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Truth, commerce and the academy - Inaugural lecture Professor Allyson Pollock -

Inaugural Lecture

Allyson Pollock Professor of Health Systems Research and Policy

Slaying poverty and inequality are the twin pillars of public health. Thus the good public health practitioner must formulate and design health policies to underpin mechanisms to redistribute resources more fairly. On the evidence available, universal, non-selective health systems are the surest means to this end. However, new and powerful commercial interests in the public health field have resulted in the introduction of market-based reforms in many countries’ health systems.

Professor Pollock's biography

Allyson Pollock will be joining the Centre for Health Sciences at Queen Mary, University of London in April 2011 as Professor of Public Health Policy. From 1998 to 2006 she was Professor of Health Policy and Health Services Research at UCL and Director of Research and Development at UCL hospitals, and from 2005 to 2011 she was Professor of International Public Health Policy at the University of Edinburgh. She trained in medicine in Scotland and became a consultant in public health in 1986. Her research interests include globalisation; privatisation, marketisation and public private partnerships; governance and freedom of information; pharmaceuticals and clinical trials; and child injuries. She has been invited to speak to select committees in the UK, Scotland, and Northern Ireland, and has given advice to a number of governments and health ministries, as well as to local health and citizenship organisations and campaigns.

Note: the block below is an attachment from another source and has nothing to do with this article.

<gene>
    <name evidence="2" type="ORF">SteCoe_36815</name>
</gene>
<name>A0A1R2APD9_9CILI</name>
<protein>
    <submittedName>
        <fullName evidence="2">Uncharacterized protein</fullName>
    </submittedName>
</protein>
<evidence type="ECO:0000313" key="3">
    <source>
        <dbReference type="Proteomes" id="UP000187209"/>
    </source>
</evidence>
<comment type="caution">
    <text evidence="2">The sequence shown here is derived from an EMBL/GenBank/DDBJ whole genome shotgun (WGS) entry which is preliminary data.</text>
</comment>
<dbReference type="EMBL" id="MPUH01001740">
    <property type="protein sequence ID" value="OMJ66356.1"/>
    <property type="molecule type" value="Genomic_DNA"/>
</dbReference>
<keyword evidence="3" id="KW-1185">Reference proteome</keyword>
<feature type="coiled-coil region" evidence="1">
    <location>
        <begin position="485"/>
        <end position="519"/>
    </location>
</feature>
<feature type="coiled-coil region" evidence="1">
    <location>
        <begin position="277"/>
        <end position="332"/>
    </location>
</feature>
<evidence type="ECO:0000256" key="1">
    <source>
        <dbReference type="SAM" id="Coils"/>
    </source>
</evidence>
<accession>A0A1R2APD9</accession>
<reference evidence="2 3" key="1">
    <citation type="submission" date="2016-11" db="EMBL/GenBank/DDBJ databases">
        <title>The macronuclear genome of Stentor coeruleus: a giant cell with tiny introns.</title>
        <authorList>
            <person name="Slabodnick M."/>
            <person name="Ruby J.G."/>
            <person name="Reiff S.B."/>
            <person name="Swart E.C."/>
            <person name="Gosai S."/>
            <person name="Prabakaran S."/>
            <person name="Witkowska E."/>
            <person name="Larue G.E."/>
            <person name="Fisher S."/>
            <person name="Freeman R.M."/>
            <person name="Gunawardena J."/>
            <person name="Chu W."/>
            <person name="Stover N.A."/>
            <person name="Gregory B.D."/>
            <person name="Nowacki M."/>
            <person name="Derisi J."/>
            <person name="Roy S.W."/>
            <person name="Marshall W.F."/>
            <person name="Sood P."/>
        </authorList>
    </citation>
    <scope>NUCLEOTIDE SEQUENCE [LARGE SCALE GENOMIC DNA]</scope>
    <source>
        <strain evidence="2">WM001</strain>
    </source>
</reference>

More about Professor Pollock

Times and location

This lecture took place on Tuesday 17 May 2011 in the Perrin Lecture Theatre; Whitechapel Campus

Podcast

Watch full Echo360 presentation of 'Truth, commerce and the academy' (video of lecture and slides) [requires Flash player]

Alternative file formats

Other lectures in the series

This lecture is part of a series of Primary Care and Public Health at Barts and The London lectures.

This lecture was recorded using Q-Review; the Queen Mary, University of London lecture capture system. This is available for use by any member of the university.

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